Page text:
Former Browns WR Joe Jurevicius, who returned to Cleveland in 2006 to try to help his beloved Browns win a Super Bowl, is suing the team, the Cleveland Clinic and two team physicians over a staph infection that most likely has ended his NFL career.
Browns attorney Fred Nance said in a statement the Browns "deny the allegations and will vigorously defend against them." The Clinic, through spokesperson Erinne Dyer, declined to comment on pending litigation.
Jurevicius, who sat out all last season because of the staph infection, underwent routine arthroscopic surgery on the knee Jan. 7, 2008, and spent about a week-and-a-half rehabilitating at the Browns' facility. On Jan. 21, after experiencing swelling in the knee, severe shaking and chills, he was diagnosed with staph.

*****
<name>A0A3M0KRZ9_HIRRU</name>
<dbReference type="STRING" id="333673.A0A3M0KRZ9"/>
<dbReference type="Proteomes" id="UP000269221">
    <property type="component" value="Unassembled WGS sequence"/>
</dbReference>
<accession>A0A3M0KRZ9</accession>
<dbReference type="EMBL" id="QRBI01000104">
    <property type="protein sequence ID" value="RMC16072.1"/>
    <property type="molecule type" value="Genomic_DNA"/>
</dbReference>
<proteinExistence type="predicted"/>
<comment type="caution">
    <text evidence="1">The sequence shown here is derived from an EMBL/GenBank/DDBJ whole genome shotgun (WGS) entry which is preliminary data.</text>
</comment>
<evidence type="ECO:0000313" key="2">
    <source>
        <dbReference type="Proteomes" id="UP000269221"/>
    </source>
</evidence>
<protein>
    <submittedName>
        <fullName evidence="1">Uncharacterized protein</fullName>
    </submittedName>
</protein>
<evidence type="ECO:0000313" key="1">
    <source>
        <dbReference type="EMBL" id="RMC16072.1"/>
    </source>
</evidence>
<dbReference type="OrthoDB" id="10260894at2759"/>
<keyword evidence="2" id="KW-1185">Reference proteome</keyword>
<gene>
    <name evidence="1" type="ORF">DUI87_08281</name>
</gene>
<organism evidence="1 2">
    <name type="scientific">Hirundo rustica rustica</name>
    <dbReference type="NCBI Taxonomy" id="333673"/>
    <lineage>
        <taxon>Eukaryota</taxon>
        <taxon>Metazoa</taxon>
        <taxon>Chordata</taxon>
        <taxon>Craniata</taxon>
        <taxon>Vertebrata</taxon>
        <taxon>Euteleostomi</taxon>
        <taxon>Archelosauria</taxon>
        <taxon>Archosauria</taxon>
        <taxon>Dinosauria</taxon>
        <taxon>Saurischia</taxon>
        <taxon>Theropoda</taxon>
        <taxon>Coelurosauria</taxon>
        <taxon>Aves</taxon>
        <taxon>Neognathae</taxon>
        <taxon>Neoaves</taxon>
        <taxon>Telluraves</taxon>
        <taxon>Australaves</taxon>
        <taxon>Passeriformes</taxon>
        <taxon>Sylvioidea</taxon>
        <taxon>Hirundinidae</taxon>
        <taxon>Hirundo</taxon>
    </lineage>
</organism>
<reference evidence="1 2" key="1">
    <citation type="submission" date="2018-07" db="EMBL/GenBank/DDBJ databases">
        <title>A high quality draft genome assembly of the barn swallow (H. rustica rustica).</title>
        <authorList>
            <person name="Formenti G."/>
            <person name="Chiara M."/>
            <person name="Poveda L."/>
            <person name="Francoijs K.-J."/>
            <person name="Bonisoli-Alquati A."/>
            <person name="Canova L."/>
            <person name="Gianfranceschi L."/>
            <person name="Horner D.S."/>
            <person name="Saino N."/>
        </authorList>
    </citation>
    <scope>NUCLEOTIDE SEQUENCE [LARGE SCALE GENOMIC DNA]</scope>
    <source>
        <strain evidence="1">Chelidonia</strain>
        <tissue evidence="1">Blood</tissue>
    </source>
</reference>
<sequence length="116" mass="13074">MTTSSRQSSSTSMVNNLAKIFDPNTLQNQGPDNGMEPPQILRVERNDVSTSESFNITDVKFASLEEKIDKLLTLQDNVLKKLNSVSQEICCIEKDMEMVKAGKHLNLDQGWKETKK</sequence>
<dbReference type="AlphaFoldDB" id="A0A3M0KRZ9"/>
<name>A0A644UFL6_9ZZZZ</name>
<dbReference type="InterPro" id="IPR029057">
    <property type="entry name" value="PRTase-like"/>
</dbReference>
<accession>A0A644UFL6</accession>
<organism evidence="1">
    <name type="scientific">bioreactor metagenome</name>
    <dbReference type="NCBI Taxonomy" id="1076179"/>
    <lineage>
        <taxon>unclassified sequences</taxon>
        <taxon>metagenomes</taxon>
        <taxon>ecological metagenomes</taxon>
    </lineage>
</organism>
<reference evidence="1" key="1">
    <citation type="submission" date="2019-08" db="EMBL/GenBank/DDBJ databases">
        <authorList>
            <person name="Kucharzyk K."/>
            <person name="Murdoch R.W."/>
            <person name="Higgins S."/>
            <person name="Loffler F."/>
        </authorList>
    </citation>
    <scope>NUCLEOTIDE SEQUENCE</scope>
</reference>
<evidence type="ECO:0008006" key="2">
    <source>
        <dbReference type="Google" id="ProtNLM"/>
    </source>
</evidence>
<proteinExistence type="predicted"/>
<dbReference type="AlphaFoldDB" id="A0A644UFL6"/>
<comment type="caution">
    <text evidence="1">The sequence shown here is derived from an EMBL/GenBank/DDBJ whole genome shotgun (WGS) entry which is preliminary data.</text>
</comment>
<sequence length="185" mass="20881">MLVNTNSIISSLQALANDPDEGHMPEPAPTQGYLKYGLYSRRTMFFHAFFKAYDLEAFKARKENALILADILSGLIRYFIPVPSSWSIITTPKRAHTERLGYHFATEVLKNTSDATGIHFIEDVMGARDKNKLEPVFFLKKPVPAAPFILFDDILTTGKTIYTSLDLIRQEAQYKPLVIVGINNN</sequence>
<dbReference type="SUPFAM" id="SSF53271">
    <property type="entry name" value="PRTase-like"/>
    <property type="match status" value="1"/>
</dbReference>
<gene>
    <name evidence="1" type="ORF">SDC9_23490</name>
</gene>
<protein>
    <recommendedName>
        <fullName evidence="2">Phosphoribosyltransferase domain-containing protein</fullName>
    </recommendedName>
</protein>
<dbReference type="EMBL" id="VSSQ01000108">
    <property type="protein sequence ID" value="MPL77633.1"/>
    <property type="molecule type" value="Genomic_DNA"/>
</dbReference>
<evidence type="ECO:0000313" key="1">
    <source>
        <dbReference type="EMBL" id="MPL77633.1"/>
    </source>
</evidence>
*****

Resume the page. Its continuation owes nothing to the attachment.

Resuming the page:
Since then, Jurevicius has undergone 6 medical procedures on the knee to eradicate the infection and repair the damage. The Browns released him March 12 despite the fact he offered to take a pay cut to remain with the team. He's currently out of football.
Jurevicius, 34, is the first of 6 known Browns players diagnosed with staph infections since 2003 to file a lawsuit. One of those, former Browns TE Kellen Winslow, contracted staph twice, once in 2005 and once last season.